We watched them awhile every day, and I spoke to them often enough that they began to recognize my voice and cried when I left. Within a few weeks their white down was gone and they were almost, but not quite ready to fly.
One afternoon I was sitting by the window when lightning struck so close I nearly came up out of the chair. A storm soon followed, and I weathered it with a crossword puzzle and a magnifying glass.
After supper Keith and I went on our regular evening stroll around the place, stopping first by the pine to check on the babies, more like teenagers by then. “Oh no,” he said, and after a few more steps I saw it too—a streak of white all the way down the pine. It was the nest tree that had been struck. He put the binoculars to his eyes and said he saw no movement in the nest at all. Then, as he was making his way around the tree to try to catch it from all angles, he came upon them. Both babies had been thrown from the nest to the ground. One was dead, a mangled, broken mass of feathers. The smaller of the two was standing about eight feet away, soaking wet and pitiful looking. Mama perched on a branch across the fence watching. There was no way she could carry a baby this big in her talons back to the nest to feed and tend.
What to do? First, we had to get it up off the ground before Magdi and Chloe saw it. Keith picked up the scared baby, a double handful of feathers with a head as big as my fist. It didn’t struggle at all, shell-shocked, I suppose, so we talked to it soothingly as we carried it to the back of the truck and put him inside the camper top. Then, after batting around a few ideas, Keith found an old milk crate, filled it with leaves and moss, and climbed the oak tree nearest the pine that had low enough branches for him to get up into after the ladder steps ran out. He nailed it as high as he could reach.
Meanwhile I went looking for bird food, raw meat in this case, and the only thing I had that was not frozen solid was cubed steak I had bought on sale that morning—still, it was expensive bird food. I put it in the microwave just long enough to get the chill off, but not to cook it. When I dropped a small chunk in the truck by the bird, all he did was look at it for a few seconds. Then his eyes turned to me and never left me, so I kept on talking to him to try to keep him calm.
Keith managed to get up the ladder with him somehow, as I stood on the bottom rung to keep it steady for his one-handed grip. He set the big baby in the box and then tried hand-feeding it. That did it! The hawk knew it was food after that (and nearly had human finger as dessert), so we put more in the homemade nest. We heard Mama again, as she flew back around the old pine, calling for her baby, so we left as quickly as possible.
Now it was time to wait. Would she find him and accept him and feed him again, or had we sealed his fate by handling him? There was no way to know. We had done our best to save him and the rest was up to him and his mother.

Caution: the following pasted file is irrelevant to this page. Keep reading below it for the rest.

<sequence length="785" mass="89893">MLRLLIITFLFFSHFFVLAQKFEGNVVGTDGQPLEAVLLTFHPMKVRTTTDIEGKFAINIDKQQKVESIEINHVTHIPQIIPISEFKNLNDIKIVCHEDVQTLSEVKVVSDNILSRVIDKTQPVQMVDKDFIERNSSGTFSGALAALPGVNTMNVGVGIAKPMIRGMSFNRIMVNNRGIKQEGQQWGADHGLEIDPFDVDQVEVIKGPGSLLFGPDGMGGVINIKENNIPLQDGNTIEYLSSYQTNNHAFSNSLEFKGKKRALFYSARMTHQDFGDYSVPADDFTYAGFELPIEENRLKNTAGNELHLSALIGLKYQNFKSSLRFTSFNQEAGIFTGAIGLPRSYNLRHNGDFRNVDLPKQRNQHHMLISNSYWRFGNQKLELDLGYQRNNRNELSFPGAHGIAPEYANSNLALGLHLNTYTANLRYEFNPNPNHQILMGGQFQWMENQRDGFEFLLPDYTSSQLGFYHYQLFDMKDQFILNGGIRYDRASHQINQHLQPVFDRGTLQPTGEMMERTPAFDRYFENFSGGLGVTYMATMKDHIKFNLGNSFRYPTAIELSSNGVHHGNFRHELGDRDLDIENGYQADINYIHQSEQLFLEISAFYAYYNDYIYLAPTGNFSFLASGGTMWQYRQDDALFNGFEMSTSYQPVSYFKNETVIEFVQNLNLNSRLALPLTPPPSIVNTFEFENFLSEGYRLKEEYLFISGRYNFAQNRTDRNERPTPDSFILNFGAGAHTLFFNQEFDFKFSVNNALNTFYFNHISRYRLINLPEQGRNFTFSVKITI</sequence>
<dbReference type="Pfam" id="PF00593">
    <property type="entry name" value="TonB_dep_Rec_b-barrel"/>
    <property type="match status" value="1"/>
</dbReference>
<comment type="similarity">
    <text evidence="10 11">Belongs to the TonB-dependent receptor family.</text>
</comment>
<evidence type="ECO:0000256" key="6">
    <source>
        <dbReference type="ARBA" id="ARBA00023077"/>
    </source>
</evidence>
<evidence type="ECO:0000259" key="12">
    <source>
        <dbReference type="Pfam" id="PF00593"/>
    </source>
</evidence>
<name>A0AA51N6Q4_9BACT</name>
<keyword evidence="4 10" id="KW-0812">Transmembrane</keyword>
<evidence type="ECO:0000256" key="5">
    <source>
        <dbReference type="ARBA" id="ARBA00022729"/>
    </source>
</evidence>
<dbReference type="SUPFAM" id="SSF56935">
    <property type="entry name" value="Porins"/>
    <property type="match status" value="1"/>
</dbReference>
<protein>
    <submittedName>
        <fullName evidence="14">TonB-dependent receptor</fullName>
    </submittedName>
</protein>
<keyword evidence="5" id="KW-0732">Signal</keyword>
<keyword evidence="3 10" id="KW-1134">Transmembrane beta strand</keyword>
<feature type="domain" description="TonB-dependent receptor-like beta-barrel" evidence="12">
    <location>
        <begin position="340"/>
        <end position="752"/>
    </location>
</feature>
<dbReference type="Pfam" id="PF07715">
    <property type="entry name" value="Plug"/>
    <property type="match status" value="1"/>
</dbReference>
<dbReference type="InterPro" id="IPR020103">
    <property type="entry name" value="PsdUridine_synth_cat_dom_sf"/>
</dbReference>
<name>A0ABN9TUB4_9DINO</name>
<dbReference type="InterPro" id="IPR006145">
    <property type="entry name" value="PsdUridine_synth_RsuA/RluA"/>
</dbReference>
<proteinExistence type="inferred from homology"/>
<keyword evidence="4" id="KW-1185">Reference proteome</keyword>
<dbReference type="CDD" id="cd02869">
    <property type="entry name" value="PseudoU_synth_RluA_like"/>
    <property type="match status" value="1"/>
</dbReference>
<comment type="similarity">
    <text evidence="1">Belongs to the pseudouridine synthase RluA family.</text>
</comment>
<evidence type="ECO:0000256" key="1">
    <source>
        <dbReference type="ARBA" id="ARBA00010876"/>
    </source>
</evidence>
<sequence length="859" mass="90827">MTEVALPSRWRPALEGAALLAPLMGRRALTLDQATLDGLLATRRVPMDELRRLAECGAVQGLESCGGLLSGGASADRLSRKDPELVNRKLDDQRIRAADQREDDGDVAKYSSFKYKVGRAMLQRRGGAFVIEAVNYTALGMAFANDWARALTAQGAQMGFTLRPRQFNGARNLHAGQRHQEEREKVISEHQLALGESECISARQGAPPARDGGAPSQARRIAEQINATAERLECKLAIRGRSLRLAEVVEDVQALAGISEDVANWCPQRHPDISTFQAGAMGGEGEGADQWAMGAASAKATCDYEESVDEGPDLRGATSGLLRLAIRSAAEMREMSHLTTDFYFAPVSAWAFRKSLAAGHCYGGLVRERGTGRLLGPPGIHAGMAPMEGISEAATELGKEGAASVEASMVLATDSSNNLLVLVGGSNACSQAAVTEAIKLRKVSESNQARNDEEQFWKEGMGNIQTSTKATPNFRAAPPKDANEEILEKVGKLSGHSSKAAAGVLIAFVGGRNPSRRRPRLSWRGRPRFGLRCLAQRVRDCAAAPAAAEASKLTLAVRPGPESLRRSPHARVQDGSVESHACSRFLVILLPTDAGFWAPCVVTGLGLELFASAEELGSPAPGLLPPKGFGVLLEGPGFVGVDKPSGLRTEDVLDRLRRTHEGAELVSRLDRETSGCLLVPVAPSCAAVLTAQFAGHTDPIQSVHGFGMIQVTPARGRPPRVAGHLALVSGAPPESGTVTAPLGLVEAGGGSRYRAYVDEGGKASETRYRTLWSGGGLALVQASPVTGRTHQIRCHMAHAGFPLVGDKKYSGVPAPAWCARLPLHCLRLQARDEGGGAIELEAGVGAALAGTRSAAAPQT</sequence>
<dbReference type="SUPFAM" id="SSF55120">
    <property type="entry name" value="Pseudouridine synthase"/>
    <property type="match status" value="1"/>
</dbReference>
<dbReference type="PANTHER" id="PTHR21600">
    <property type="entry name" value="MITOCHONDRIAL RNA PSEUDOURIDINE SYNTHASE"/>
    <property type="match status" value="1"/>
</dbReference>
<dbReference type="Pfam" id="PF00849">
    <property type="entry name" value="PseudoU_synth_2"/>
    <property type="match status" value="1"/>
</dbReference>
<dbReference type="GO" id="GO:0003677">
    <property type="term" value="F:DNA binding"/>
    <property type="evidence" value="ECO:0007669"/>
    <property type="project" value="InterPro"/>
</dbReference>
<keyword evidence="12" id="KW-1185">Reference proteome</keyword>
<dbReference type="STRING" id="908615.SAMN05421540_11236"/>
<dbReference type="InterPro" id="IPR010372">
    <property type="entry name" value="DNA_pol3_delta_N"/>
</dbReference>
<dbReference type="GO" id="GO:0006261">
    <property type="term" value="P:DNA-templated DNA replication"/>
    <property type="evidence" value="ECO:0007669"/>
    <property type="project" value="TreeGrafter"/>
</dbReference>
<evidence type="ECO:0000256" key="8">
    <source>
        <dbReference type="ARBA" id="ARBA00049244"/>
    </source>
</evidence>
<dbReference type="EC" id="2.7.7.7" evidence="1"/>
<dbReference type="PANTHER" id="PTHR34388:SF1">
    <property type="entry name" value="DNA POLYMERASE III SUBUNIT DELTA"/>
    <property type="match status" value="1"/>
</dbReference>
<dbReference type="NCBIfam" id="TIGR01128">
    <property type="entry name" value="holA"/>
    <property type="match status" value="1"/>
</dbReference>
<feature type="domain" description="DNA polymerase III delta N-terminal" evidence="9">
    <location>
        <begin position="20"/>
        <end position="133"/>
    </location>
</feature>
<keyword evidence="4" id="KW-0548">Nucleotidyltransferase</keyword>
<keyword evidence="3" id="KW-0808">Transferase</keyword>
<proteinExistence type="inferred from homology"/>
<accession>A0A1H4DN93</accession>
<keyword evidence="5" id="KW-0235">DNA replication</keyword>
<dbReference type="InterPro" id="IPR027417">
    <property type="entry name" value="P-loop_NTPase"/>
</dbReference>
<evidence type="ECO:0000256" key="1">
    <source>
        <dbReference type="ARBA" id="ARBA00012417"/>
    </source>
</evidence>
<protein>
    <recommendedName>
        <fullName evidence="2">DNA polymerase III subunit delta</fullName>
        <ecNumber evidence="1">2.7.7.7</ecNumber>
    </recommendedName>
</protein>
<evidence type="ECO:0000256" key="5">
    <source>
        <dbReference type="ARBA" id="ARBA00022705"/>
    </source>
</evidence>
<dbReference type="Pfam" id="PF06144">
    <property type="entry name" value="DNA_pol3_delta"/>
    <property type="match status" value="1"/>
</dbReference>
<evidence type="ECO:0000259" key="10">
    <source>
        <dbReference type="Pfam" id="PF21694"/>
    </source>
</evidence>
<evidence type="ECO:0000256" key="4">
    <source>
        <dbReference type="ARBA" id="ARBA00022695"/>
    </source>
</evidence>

The next morning, we stepped outside early and looked toward the tree. Mama must have heard us, for she flew then, but we were overjoyed to see that she had flown from the make-shift nest in the oak tree where she had indeed found her baby. Three days later he flew on his own.
We wonder sometimes how much that bird understood what had happened to it Why did it have to be his tree that was struck and his brother or sister who was killed? Why did he wind up in a plastic box instead of his cozy, parent-built nest? This is not the way it is supposed to be with hawks!
And we wonder the same things when our life plans are suddenly altered through circumstances we had never even considered—accident, illness, career changes, death of a spouse at a young age. This is not the way we had planned it, this is not what we had wanted for our lives.
I had a dear friend who lived here for several years. This is not where she expected to be, but her husband was killed in a work-related accident, and her only child died suddenly and unexpectedly at a young age. None of this was what she had planned, yet through it all she maintained a level of faith I have yet to reach, and an attitude I want to imitate for the rest of my life.
“I don’t understand why God put me here,” she once said.
“Charlotte,” I told her, “He put you here for me.” I can name half a dozen others who feel the same way. Every day, remembering her example helps me cope with the changes that have come my way in the past five years.
Don’t ever think that because your plans went awry that you have been forsaken by God. It could very well be that He put you where He did for a reason you may never truly understand, just like that hawk was undoubtedly mystified by what happened to him. But you have the ability to accept your circumstances and make the most of them. God puts you where He wants you for a reason, and giving up hope and ceasing to serve is not the solution.
Trust God. Keep serving your neighbors in any way you can, even if it is just to smile and set an example of endurance and peace. Refuse to make excuses for yourself, as Satan would have you do. So your plans were changed? They should not have been that important to you anyway—Christians have far better plans for the future than anything anyone can think up in this life, in this place. Believe it.
Out of my distress I called upon Jehovah: Jehovah answered me and set me in a large place. Jehovah is on my side; I will not fear: What can man do unto me? Psalm 118:5,6.
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